The unofficial “Monterey Car Week” presents so many options beyond just the Pebble Beach Concours d’Elegance and the auctions that a car guy really needs to decide just what he wants to do each day and what he is willing to skip. Among the shows, tours, and sales, the Rolex Monterey Motorsports Reunion, aka the “Monterey Historics,” is among the few where you can see, hear, and feel (if you get close enough) some of the most amazing unfiltered, unmuffled, full-throttle race cars on the planet as they get together and go all out on speed on one of the most picturesque tracks in the country, a track with perhaps the most famous series of curves as well.
For those that haven’t been, the scale and scope of Monterey Historics are unlike almost any other vintage racing event in the U.S. WeatherTech Raceway Laguna Seca recently announced that more than 500 entries have been accepted to the August 15 to 18 event. The confirmed entrants—from around the world—range from a 1911 National Speedway Roadster and a 1911 Fiat S74 to a 2014 Lola Toyota Rebellion LMP1 prototype, encompassing more than a century of motorsport.
Cars will be divided into 14 classes, or run groups, ranging from Pre-1940 Sports Racing, Touring and Race Cars, and 1927-1951 Racing Cars (that’s all one group) to 1983-2016 Masters Endurance Legends. The full list of run groups can be found here: Rolex Monterey Motorsports Reunion
While a manufacturer or team with race history is typically the featured marque, the 2019 Rolex Reunion will fete the IMSA race series on its 50th anniversary as the featured marque. Founded in Florida in 1969 by John Bishop with significant backing from NASCAR’s Bill France, IMSA has gone through a significant number of changes over the years, among them splits and reaffiliations and name changes since the original moniker was revived with the reunification of professional sports car racing in the U.S. a few years ago.
Featured IMSA run groups include IMSA Prototypes—GTP, WSC, LMP, DP; 1973-1981 FIA, IMSA, GT, GTX, AAGT; 1981-1991 IMSA GTO/GTU; and 1967-1981 Formula Ford (IMSA’s first sanctioned race was Formula Ford and Formula Vee event held at Pocono Raceway in the fall of 1969).
The event sits a seven-person Selection Committee that reviews the applications of what has been reported to be as many 1,000 submissions each year. With IMSA the featured marque, applications for cars with IMSA history were plenty, with the committee ultimately choosing 145 cars for the various IMSA-related classes, including a 1991 AAR Eagle-Toyota Mark III, Porsche 935s, 1976 Dekon Chevrolet Monzas, Greenwood Corvettes, Riley and Scott Mk IIIs, and a variety of Mazda GTO, GTU and GTP cars. Coupled with various GT run groups, the Trans-Am class, and others, expect plenty of sports and GT car action at Laguna Seca. The Reunion promises to field a “full grid” for the 1966 to 1985 Formula One group, essentially spanning the Cosworth-Ford DFV years.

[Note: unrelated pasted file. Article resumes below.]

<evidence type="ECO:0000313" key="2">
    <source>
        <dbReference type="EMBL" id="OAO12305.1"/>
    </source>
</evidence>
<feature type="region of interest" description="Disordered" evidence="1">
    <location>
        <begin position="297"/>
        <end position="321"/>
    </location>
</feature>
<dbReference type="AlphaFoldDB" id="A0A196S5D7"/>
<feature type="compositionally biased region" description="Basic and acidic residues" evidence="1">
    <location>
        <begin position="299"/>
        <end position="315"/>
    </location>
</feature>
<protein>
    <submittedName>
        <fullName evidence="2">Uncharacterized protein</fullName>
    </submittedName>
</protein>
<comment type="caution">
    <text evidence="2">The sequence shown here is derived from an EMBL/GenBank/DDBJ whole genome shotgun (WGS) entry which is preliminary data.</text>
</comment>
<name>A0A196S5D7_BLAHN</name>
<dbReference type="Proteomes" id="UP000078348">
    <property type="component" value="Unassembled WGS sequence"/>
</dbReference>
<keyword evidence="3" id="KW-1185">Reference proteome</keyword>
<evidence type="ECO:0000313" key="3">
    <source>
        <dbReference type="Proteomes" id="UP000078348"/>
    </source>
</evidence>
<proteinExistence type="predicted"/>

Other attractions included plenty of static race-car displays in the paddock, exhibited by manufacturers, private collectors/racers, and vintage race support teams as well. Racer extraordinaire Hurley Haywood has been named Grand Marshal and a special tribute for the 100th anniversary of Bentley has also been planned. If you really plan on staying for more than a week in Monterey, the racing festivities begin the week before when some 300 cars invade Laguna Seca for the Monterey Pre-Reunion, which features 10 run groups in all, with on-track activity on August 10 and 11.
Beyond the racing scheduled for 2019, the County of Monterey-owned track also recently announced its progress toward rebuilding parts of the facility. Notably, an “extensive drainage project” completed in 2018 proved worthy of handling the near-record rainfalls received in Monterey in the months since.
The list of projects currently underway is rather extensive and includes the construction of a temporary two-story hospitality structure overlooking turn 3, road improvements and repaving the Marketplace and main entry areas, relocating the television broadcast compound, removing the octagon tower at the start/finish line, enhancing corner marshal stands for both marshal safety and driver visibility, and some track safety fencing work. These ongoing projects were announced as being “steps toward the major construction projects being studied on the master facility plan” at the 542-acre Laguna Seca Recreation Area, of which the track is a major part of.
A full lineup of race cars at one of the nation’s most storied tracks, beautiful Monterey weather, and improving facilities? You might need a pretty strong reason not to go.